Reed v. TracyAnnotate this Case
435 A.2d 745 (1981)
W. Stanley REED v. Harry TRACY.
Supreme Judicial Court of Maine.
Argued September 16, 1981.
Decided October 13, 1981.
*746 Libhart, Ferris, Dearborn, Willey & Ferm, Wayne P. Libhart, N. Laurence Willey, Jr. (orally), Ellsworth, for plaintiff.
Markos & Roy, Peter R. Roy (orally), Ellsworth, for defendant.
Before McKUSICK, C. J., and GODFREY, NICHOLS, ROBERTS, CARTER, VIOLETTE and WATHEN, JJ.
Plaintiff commenced this action on September 25, 1978 in Superior Court, Hancock County, pursuant to 14 M.R.S.A. § 6655 et seq., seeking to quiet title to a piece of land in McKinley, Maine. The defendant, Harry Tracy, claimed title to the disputed land (1) because his father, Lawrence Tracy, purchased the land for him with his money; (2) as heir-at-law of his father who obtained record title; or (3) by adverse possession. On July 14, 1980 hearing on the merits was held before a referee who found for plaintiff on all issues. On the day of the hearing before the referee defendant filed with the court a motion to dismiss for failure to state a claim, M.R.Civ.P. 12(b)(6).
A hearing on the motion to dismiss was held in Superior Court after receipt of the referee's report. The presiding justice denied the motion to dismiss, adopted the referee's findings, and granted judgment for the plaintiff thereon. Subsequently, defendant made timely motions for a new trial and to amend the judgment under M.R.Civ.P. 52(b), which were denied. This seasonable appeal challenges the denial of defendant's motions to dismiss, for a new trial, and to amend the judgment.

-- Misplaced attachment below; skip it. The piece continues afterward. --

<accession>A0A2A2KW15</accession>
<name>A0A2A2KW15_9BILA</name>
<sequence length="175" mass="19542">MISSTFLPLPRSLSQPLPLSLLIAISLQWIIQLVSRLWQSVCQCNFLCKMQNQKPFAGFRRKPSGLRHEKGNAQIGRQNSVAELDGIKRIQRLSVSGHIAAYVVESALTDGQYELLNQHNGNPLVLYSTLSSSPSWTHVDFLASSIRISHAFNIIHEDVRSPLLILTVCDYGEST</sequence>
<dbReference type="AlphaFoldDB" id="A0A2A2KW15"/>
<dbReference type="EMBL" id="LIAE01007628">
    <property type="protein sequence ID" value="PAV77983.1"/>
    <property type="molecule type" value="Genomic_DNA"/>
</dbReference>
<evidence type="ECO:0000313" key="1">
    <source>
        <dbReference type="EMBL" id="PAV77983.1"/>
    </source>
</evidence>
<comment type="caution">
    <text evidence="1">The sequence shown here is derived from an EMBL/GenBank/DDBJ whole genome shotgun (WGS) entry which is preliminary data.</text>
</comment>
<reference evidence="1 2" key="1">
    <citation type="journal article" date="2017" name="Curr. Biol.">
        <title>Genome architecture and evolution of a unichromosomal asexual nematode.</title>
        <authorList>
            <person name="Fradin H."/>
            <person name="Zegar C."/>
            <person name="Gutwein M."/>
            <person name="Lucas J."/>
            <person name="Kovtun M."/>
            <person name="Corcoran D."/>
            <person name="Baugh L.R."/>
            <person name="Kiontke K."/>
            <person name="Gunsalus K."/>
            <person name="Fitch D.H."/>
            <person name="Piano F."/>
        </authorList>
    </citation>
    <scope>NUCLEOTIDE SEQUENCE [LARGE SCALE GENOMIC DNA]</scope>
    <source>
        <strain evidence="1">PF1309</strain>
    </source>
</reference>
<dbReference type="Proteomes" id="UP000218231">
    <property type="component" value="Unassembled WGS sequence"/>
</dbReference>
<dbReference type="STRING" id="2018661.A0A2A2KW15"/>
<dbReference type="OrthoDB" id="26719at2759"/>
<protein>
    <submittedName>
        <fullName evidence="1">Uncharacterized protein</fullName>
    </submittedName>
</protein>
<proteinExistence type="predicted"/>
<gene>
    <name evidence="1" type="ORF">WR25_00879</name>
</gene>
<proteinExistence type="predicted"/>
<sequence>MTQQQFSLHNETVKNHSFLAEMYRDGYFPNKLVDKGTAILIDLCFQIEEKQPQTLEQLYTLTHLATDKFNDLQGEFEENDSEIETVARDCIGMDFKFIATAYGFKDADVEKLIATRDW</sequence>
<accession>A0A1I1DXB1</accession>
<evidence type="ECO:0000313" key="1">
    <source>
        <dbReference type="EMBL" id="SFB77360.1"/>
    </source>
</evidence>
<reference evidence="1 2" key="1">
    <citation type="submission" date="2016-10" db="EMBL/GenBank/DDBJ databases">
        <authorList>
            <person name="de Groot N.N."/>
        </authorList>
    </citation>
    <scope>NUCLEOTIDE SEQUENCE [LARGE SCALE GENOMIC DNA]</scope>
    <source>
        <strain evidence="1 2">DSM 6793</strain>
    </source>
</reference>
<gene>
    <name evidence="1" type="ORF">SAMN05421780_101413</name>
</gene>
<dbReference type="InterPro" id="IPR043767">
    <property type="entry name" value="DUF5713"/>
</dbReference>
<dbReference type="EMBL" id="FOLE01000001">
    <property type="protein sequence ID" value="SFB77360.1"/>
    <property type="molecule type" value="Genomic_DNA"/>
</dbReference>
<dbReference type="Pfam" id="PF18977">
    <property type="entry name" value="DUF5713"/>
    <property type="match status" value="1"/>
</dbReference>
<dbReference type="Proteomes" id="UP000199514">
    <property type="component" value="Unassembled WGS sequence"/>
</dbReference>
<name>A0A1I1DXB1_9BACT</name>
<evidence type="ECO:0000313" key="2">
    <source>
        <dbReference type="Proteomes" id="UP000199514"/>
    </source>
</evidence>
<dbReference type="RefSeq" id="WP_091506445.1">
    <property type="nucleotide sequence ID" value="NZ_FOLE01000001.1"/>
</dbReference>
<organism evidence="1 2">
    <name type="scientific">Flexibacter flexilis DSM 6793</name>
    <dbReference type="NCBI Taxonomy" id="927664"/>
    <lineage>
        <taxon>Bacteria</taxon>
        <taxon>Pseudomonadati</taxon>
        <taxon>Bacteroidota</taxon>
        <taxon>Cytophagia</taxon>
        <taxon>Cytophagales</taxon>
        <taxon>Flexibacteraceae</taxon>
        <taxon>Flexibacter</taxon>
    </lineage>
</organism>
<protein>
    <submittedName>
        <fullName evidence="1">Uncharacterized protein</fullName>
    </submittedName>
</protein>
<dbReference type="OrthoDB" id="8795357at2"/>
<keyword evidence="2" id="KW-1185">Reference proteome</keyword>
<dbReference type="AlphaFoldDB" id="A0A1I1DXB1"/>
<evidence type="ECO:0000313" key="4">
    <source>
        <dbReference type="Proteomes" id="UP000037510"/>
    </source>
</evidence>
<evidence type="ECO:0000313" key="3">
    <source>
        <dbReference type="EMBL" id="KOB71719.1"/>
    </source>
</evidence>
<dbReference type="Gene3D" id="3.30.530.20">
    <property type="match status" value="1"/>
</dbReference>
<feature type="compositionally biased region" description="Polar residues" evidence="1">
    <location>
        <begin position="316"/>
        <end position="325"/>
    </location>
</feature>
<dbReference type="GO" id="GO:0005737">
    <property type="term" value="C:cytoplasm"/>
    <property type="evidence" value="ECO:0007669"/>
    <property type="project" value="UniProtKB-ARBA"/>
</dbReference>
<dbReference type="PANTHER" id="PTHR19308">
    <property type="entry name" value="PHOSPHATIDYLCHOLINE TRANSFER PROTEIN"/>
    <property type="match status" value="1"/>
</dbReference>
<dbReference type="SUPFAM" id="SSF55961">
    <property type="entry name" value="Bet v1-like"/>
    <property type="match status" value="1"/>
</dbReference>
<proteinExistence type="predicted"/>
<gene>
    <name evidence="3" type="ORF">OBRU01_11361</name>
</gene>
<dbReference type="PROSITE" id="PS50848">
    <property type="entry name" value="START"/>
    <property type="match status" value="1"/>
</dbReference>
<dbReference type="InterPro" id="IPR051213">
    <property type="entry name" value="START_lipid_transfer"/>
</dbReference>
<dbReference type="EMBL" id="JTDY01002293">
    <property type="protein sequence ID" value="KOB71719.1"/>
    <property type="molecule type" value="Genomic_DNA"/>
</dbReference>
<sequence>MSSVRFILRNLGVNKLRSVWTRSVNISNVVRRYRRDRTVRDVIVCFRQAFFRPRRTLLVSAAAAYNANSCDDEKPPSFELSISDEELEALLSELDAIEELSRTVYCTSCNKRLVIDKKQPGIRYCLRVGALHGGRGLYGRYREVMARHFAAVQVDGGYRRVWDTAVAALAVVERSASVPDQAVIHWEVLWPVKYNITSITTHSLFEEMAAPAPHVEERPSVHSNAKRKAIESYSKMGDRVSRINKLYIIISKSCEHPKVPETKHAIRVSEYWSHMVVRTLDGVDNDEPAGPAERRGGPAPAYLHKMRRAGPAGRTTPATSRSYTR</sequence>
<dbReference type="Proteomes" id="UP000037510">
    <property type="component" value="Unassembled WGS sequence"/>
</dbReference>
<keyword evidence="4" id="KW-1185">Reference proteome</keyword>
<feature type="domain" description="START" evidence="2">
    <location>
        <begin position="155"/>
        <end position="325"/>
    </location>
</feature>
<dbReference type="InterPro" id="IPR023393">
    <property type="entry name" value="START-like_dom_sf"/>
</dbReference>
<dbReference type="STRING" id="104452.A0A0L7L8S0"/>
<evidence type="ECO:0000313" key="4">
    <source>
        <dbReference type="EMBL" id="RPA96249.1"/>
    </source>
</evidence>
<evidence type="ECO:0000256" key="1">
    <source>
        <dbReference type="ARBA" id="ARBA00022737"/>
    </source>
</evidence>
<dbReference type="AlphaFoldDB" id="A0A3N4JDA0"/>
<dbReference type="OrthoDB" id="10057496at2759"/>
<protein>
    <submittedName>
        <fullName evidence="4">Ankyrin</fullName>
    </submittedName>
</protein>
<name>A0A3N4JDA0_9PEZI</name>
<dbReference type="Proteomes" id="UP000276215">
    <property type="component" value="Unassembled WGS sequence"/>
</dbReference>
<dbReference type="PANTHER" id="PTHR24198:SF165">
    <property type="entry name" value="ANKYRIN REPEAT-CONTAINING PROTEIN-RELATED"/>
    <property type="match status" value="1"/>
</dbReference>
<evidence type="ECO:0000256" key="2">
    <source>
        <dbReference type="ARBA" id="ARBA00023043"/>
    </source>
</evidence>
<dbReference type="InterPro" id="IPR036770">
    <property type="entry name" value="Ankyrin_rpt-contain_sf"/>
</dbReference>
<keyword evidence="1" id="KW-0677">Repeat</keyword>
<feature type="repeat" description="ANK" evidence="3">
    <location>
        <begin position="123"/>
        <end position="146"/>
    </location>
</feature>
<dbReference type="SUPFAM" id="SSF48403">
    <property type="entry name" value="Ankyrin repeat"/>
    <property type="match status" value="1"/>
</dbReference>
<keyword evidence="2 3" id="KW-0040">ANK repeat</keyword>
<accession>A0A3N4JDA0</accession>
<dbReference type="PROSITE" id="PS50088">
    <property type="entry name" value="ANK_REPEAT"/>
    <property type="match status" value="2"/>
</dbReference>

Defendant's motion to dismiss sought to bar the present action, alleging that the issues presented had been previously adjudicated. The motion alleged the existence of three prior suits involving the same issues and parties or persons in privity with them. We do not reach the merits of this argument because defendant has lost the right to assert error on this basis. At no time was the affirmative defense of res judicata pleaded by the defendant, as is required by M.R.Civ.P. 8(c). The defense of res judicata is waived where it is not raised by the pleadings. Boyd v. Boyd, Me., 421 A.2d 1356 (1980); see Huffman v. Pursue, 420 U.S. 592, 607 n.19, 95 S. Ct. 1200, 1209, 43 L. Ed. 2d 482, 494 (1975); Santos v. Alaska Bar Ass'n, 618 F.2d 575 (9th Cir. 1980); 5 C. Wright & A. Miller, Federal Practice and Procedure § 1278 (1969). The subject suit was commenced in 1978, and the hearing before a referee was not held until 1980. Defendant had ample time to amend his answer to allege the affirmative defense of res judicata. The motion to dismiss was correctly denied since the issue of res judicata was not pleaded and was not properly before the trial court.
Our resolution of the first issue on appeal disposes of defendant's second contention: that the motions for amended judgment and a new trial were improperly denied. These two motions were based on alleged procedural defects in the hearing at which the motion to dismiss was denied. Since we have decided that the motion to dismiss could not have been granted in any case, procedural or evidentiary errors alleged to have been committed in hearing the motion can be of no consequence, and could not have been prejudicial to defendant. Therefore, we find that the trial court properly denied both motions.
The entry is: